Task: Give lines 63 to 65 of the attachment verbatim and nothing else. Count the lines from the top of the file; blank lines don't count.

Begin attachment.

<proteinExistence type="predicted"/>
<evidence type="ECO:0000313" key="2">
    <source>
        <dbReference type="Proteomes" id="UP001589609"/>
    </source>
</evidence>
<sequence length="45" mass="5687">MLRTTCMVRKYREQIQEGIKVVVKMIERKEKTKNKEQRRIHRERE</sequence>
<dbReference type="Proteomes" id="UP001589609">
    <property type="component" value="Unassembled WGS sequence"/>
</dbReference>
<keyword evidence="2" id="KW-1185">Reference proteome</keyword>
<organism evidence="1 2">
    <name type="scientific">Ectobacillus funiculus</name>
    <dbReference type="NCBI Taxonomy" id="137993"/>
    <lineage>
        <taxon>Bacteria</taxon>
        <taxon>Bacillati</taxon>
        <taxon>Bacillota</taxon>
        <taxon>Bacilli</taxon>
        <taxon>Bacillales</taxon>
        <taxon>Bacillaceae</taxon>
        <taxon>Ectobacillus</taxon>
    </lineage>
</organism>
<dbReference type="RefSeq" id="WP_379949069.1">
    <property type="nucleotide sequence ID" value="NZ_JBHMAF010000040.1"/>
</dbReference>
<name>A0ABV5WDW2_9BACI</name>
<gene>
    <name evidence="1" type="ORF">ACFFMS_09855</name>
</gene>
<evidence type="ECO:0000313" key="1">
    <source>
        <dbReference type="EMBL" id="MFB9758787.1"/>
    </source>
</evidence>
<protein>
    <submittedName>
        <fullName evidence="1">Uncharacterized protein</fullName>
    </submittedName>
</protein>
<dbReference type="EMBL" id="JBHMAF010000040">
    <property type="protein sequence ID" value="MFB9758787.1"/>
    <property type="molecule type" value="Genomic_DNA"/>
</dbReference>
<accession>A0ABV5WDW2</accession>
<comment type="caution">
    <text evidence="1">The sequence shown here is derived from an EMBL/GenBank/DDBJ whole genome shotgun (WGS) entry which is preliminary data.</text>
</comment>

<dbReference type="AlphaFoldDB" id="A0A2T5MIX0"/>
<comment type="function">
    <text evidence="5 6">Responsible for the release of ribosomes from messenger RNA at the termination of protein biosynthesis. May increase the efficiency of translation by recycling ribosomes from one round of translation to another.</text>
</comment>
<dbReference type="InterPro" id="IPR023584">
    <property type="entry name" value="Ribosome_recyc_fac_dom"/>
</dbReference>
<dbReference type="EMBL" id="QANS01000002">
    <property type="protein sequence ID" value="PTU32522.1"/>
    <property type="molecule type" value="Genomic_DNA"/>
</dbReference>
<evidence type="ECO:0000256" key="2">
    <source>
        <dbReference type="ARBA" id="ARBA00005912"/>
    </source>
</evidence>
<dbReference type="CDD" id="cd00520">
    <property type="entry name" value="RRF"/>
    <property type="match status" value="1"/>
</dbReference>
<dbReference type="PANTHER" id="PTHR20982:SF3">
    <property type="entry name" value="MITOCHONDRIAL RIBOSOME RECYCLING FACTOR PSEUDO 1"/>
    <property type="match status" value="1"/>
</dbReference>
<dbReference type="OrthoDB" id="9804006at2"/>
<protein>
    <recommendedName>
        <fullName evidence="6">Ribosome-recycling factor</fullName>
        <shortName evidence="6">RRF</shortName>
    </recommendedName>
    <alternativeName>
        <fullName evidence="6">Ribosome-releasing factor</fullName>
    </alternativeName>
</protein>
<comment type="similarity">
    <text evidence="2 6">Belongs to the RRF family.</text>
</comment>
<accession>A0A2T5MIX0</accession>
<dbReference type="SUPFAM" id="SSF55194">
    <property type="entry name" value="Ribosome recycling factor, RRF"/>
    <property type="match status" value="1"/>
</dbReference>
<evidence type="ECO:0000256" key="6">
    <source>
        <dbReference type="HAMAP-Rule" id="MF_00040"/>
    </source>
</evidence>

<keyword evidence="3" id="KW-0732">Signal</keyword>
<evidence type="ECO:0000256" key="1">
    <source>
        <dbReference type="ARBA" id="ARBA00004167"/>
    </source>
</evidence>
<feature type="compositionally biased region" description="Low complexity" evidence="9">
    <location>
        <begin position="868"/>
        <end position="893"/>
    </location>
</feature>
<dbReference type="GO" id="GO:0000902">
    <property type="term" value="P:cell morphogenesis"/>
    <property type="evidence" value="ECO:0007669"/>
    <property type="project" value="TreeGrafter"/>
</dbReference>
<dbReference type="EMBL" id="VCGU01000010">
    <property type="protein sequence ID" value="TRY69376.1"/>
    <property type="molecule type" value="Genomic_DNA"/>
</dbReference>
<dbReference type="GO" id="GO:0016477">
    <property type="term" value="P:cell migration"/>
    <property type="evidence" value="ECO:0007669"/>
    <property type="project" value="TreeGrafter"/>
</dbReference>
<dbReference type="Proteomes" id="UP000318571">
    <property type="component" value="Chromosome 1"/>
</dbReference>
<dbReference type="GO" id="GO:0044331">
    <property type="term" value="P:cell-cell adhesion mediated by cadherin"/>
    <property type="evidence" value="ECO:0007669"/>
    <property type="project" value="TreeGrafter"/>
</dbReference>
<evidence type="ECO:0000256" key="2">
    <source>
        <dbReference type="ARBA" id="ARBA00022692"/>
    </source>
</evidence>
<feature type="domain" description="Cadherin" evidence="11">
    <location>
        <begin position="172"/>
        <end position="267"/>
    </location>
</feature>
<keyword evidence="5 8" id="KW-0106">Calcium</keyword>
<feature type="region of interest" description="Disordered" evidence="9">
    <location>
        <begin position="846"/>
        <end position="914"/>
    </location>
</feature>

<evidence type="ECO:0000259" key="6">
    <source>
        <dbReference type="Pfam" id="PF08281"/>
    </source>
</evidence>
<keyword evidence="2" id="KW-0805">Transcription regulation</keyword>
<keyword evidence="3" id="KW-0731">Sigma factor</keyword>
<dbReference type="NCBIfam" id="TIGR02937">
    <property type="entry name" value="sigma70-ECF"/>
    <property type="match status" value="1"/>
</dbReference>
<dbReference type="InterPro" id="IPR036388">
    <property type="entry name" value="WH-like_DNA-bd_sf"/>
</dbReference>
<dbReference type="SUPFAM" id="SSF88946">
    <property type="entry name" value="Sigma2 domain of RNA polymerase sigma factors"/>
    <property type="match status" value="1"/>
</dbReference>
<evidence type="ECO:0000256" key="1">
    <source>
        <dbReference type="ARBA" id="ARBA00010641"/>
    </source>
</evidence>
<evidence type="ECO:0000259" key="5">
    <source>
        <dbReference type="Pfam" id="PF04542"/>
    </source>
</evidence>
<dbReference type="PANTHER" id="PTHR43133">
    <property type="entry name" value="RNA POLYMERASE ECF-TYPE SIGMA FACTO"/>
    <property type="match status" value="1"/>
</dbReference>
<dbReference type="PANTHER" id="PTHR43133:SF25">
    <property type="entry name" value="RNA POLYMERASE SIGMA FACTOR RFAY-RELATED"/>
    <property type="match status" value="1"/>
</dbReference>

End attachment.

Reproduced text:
        <dbReference type="ARBA" id="ARBA00005912"/>
    </source>
</evidence>